In Senegal, one of the most religious countries in the world, the marabout shapes society from the realm of the neighbourhood up to national level. This series portraits the neighbourhood marabout as a Koranic teacher, mediator, and sometimes as a spiritual guide with esoteric powers.
The Senegalese government does not pay for religious education, so the marabouts rely on donations. Sometimes the community provides these funds, yet more often the talibe, the Koranic students, have to gather daily contributions for tuition and board. Although laws against forced begging exist, attempts to regulate the Daaras, the Koranic schools, have so far been unsuccessful. As no minimal set of either educational or hygienic standards is in place, the situation of the talibe depends entirely on the marabout’s goodwill.
The marabout system facilitates Sufism among the very young. Islam is seen as an overriding guiding principle, and all the marabouts I met were keen to present their effort as a way to create a peaceful framework for society.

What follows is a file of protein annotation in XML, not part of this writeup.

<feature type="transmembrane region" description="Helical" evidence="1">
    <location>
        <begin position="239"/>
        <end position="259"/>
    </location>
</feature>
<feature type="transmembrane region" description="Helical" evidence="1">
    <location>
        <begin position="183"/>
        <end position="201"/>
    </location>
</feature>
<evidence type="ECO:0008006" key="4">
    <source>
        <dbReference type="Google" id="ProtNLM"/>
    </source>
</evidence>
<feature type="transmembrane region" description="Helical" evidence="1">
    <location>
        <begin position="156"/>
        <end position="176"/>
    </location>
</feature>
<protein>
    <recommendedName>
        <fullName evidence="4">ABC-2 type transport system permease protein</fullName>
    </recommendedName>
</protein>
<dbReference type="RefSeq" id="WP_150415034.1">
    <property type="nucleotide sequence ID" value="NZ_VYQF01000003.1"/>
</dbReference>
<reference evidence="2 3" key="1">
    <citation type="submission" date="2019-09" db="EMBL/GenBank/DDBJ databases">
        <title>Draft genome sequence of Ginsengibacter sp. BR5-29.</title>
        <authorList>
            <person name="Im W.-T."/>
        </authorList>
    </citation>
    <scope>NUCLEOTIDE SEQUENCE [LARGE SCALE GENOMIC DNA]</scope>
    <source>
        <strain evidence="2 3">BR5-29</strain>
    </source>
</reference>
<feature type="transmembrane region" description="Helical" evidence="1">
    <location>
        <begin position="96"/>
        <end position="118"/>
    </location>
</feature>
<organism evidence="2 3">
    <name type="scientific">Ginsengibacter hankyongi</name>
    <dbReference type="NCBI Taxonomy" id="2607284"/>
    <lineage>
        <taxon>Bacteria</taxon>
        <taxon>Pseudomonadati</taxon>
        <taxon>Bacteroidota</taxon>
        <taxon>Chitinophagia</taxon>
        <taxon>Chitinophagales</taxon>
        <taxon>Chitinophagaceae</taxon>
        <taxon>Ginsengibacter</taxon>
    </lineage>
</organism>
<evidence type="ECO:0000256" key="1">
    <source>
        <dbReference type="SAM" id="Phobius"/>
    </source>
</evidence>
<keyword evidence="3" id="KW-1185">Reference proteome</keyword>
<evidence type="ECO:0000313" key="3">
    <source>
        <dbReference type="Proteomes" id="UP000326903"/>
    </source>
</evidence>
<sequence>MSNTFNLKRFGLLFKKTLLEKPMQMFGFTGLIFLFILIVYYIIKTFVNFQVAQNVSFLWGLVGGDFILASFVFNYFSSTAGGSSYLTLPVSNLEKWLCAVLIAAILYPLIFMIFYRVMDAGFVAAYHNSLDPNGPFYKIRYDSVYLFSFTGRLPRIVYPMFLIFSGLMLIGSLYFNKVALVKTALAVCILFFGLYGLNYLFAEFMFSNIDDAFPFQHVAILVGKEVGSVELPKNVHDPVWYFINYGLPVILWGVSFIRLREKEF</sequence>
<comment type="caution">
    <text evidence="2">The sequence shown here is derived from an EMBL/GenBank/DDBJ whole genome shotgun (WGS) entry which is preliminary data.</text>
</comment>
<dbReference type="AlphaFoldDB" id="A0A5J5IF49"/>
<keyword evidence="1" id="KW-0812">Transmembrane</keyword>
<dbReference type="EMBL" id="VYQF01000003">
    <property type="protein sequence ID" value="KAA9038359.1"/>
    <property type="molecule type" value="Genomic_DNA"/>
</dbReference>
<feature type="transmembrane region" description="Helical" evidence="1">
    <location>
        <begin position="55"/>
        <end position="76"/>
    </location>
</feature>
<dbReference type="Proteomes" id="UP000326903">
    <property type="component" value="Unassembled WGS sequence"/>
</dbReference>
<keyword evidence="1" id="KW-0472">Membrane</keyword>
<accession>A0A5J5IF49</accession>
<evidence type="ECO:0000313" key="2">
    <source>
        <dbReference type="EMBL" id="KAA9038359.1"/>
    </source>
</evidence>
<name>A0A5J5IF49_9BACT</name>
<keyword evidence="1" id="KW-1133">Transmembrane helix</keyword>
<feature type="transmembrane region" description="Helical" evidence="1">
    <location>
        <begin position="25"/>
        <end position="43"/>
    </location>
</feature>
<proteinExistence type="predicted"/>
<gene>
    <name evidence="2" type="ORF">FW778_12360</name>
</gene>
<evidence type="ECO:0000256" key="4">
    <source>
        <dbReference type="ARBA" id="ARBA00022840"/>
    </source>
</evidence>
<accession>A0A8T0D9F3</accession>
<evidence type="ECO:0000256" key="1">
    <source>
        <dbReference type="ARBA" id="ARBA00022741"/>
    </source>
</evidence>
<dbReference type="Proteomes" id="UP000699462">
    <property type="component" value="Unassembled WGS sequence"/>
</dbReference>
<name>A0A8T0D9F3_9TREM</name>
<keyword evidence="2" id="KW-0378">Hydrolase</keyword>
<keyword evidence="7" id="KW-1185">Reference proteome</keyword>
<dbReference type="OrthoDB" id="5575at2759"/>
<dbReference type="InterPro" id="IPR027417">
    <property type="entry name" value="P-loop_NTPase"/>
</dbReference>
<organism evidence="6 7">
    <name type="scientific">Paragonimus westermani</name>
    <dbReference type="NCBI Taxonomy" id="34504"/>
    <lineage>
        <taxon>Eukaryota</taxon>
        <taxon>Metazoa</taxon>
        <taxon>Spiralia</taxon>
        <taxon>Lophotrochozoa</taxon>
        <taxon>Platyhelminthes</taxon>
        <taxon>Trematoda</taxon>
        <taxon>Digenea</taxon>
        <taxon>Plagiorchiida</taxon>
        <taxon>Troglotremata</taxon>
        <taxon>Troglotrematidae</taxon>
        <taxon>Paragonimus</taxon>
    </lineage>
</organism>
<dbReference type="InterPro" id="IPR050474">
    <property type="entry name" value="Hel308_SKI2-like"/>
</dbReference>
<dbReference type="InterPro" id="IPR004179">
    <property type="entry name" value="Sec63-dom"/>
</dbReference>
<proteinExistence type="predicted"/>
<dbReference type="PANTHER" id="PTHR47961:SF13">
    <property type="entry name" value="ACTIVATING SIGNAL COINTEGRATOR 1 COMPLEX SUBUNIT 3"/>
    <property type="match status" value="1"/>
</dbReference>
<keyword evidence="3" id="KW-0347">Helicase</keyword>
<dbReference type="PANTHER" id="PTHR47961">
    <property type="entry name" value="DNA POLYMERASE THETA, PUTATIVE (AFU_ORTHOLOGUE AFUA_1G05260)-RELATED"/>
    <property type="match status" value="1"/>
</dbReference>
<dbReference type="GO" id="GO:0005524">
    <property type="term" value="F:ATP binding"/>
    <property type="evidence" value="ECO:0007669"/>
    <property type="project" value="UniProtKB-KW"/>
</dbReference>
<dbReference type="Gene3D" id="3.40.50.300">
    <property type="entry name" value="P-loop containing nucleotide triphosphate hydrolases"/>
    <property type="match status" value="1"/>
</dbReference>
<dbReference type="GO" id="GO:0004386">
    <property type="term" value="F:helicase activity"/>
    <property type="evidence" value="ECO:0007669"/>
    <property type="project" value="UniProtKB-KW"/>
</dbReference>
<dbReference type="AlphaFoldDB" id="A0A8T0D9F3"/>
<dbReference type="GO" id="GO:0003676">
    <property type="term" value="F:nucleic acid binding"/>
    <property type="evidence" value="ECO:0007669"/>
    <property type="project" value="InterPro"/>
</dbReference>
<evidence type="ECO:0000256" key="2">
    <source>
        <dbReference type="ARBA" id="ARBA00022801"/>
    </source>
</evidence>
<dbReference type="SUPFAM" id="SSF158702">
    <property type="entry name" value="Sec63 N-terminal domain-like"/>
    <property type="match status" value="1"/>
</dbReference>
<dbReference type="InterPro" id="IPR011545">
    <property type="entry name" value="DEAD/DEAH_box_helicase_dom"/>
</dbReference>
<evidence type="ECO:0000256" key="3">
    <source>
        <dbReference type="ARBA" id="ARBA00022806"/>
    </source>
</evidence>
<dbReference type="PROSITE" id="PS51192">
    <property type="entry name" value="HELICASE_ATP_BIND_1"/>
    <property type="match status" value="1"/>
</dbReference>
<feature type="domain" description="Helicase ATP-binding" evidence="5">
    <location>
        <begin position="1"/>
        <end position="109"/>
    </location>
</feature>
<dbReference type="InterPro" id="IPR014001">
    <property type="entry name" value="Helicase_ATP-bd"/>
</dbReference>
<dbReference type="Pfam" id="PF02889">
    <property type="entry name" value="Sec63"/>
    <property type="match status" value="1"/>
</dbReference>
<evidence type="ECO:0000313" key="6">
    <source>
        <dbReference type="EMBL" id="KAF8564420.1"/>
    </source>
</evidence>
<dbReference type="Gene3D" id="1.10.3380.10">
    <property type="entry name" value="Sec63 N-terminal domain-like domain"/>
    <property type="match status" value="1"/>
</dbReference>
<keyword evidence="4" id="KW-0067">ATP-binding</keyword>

Some Senegalese marabouts have gained national reputation and great wealth. “Le Grand Marabout” gives a face to the unknown local marabouts, who create, maintain and control a community, who constantly have to balance their own desire for prosperity with the ethical canon of Islam. They are keenly aware of the power of photography, as images of past great marabouts are worshipped as icons in Senegal. The portraits in the series reflect the stature required for this role within the spiritual framework. At the same time they offer a glimpse at the reality of the marabout’s field of influence.